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eSafety Information and Advice

What is eSafety?

eSafety is the safe and responsible use of technology. One of the main applications of technology that young people use today is the Internet. It is easier than ever for us all to access the Internet; young people access it in a variety of different ways, including smart phones, games consoles, PCs and laptops and tablets. The Internet is an undeniably valuable tool that is commonplace in our everyday lives, however it comes with risks. These risks are well publicised and are not exclusive to younger learners.

Staying safe online is an increasingly complex issue and King Edward VI College is committed to educating and supporting students in eSafety matters. All students receive education about eSafety and have access to a variety of resources, support and advice on eSafety matters.

Reporting eSafety Issues

If you have any concerns about your child’s online safety, please contact Reception via 01384 398100 who will put you through to a member of the safeguarding team.

If you need immediate help, have serious concerns outside of college hours or in an emergency, contact 999 or your local police. You can find their number via http://www.police.uk/

CEOP

CEOP are the UK Child Exploitation and Online Protection Centre which is part of the UK law enforcement. Online concerns can be reported to CEOP:

“We [CEOP] help children stay safe online. Has someone acted inappropriately towards you online, or to a child or young person you know? It may be sexual chat, being asked to do something that makes you feel uncomfortable or someone being insistent on meeting up. You can report it to us:’

http://www.ceop.police.uk/safety-centre/

You can also submit a CEOP report via:

Childnet

‘At the heart of all our work is the belief that when used properly the Internet is a wonderfully positive tool for children and young people.

We strive to take a balanced approach, making sure that we promote the positive opportunities, as well as responding to the risks and equipping children and young people to deal with them’.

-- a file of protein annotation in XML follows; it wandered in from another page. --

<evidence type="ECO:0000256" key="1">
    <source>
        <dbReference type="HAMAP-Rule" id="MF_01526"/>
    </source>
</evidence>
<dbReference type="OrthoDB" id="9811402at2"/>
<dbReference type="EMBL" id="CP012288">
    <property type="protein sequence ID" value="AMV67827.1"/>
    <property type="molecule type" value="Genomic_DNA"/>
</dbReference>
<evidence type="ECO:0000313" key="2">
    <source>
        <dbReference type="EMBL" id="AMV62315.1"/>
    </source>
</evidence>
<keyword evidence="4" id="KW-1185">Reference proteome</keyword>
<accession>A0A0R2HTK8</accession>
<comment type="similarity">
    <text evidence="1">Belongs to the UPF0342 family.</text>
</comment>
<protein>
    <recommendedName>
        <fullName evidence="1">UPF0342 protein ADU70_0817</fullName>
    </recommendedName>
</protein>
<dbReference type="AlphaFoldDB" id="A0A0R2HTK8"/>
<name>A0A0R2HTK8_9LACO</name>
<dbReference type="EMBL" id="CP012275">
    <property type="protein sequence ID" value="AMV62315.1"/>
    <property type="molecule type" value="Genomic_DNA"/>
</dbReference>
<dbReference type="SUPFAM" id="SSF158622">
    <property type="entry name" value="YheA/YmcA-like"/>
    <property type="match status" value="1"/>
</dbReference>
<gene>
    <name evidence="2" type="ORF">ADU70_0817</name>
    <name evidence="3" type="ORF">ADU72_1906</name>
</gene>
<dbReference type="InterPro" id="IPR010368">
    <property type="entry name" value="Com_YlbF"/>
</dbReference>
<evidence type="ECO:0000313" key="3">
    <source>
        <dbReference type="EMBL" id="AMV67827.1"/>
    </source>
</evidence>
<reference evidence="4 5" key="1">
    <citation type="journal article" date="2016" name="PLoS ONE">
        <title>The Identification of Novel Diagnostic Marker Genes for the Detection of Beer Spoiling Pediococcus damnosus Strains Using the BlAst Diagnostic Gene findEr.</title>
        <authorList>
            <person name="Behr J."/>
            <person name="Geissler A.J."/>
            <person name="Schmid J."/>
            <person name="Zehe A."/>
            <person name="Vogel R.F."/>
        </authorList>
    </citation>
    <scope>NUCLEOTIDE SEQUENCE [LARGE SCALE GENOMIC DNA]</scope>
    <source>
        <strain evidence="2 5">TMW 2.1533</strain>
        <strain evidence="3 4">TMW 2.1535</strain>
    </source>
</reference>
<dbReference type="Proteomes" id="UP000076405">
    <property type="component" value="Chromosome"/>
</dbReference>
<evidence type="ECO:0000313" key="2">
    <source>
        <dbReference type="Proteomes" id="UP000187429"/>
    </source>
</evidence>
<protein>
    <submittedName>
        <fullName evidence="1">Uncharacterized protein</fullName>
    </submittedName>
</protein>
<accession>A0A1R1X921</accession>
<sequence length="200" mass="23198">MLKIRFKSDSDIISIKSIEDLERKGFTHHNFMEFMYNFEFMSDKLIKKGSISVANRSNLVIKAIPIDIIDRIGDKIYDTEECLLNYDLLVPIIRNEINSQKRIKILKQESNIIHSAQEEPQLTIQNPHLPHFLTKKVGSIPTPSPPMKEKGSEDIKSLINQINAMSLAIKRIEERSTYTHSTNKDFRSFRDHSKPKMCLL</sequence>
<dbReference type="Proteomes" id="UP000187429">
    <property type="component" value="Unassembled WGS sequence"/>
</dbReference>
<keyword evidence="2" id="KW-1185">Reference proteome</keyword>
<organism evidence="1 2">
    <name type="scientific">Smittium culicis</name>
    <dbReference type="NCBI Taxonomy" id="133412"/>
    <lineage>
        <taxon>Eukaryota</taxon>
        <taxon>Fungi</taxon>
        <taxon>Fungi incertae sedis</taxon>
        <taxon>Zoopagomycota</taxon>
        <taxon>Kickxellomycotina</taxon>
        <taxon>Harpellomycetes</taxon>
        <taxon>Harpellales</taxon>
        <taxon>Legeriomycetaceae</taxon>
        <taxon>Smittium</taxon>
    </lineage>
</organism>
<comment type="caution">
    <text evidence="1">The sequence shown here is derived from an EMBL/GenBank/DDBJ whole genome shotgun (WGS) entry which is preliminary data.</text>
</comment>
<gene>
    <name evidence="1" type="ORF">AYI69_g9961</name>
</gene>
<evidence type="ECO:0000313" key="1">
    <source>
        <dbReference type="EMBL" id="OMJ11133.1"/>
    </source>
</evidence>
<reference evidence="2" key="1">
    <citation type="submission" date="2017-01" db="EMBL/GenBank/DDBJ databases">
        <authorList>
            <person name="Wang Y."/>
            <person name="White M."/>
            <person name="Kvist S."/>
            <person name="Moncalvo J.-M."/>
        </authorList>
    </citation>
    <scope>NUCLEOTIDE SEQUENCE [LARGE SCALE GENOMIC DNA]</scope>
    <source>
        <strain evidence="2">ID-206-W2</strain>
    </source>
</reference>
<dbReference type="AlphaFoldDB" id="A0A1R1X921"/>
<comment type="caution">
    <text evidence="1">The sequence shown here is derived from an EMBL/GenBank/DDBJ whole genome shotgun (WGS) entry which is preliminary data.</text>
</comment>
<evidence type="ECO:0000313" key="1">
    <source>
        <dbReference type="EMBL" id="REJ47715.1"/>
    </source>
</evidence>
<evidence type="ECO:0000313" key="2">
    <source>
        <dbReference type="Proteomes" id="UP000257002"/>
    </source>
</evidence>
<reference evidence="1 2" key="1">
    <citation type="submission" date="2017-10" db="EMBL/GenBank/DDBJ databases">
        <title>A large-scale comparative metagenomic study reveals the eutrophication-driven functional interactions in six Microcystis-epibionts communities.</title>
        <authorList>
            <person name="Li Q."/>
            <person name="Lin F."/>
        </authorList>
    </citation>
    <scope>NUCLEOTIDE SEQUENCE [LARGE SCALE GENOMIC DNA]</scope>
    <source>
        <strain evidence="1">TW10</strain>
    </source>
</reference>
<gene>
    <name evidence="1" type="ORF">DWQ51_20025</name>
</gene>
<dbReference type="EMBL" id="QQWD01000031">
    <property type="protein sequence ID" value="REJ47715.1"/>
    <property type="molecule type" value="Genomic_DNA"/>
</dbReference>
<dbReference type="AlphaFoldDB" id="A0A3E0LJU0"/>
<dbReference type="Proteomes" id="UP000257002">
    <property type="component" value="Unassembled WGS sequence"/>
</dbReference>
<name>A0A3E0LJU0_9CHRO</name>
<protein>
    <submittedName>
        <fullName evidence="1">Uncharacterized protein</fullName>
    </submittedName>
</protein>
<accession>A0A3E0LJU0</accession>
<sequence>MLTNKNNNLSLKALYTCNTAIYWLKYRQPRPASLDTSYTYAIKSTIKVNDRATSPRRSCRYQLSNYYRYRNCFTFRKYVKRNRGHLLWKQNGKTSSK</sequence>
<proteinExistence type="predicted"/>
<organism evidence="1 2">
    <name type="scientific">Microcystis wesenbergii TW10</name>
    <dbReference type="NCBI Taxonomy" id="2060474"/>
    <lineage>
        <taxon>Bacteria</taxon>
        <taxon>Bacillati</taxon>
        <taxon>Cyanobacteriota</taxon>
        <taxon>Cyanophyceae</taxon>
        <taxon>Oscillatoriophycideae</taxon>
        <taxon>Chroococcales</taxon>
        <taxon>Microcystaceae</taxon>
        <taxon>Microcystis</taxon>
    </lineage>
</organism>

http://www.childnet.com/parents-and-carers

UK Safer Internet Centre

UK Safer Internet Centre is an EU funded project that aims to empower and protect children and young people when using the Internet. The website has a useful parent’s and carer’s page covering issues such as parental controls, parent’s guide to technology, advice, and resources.

http://www.saferInternet.org.uk/advice-and-resources/parents-and-carers

Thinkuknow

A useful website that is managed by the Child Exploitation and Online Protection (CEOP) Centre that is part of the UK law enforcement. CEOP consist of industry specialists/professionals who work alongside police officers in promoting online safety and eradicating abuse of children. It is important to note that, due to funding, the resources contained within this website are aimed at 5–16-year-olds, however it contains many useful and informative resources that apply to all young people and their parents/guardians.

http://www.thinkuknow.co.uk/

Social Networking

A comprehensive, easy to read guide that addresses the safe and responsible use of social networking sites.

http://www.childnet.com/ufiles/Young-people-and-social-networking-A.pdf

Facebook Security Guide

Facebook’s latest guide to security settings, includes advice and help on scammers, clickjacking, avoiding scams, monitoring account activity, and keeping your account safe and secure.

http://www.saferinternet.org.uk/ufiles/Facebook-checklist-Aug2013.pdf

Twitter

Twitter safety and security that includes a useful section on ‘Safety tips for parents’ and ‘Safety tips for teens.’

https://support.twitter.com/groups/57-safety-security#

Cyberbullying

Cyberbullying is when someone uses technology, such as the Internet or a mobile device to bully others.

https://www.thinkuknow.co.uk/parents/Secondary/Risks/Cyberbullying/

Useful tips on how deal with Cyberbullying:

http://www.childnet.com/parents-and-carers/hot-topics/cyberbullying

Sexting

The term ‘sexting’ describes the use of technology to share personal sexual content. The content can vary, from text messages to images of partial nudity to sexual images or video. This content is usually created to be sent to a partner but can be between groups and can use a range of devices, technologies and online spaces. Photos and videos are often created via webcam or smartphone camera, and are shared on social networking sites.’

http://www.childnet.com/ufiles/So%20you%20got%20naked%20online.pdf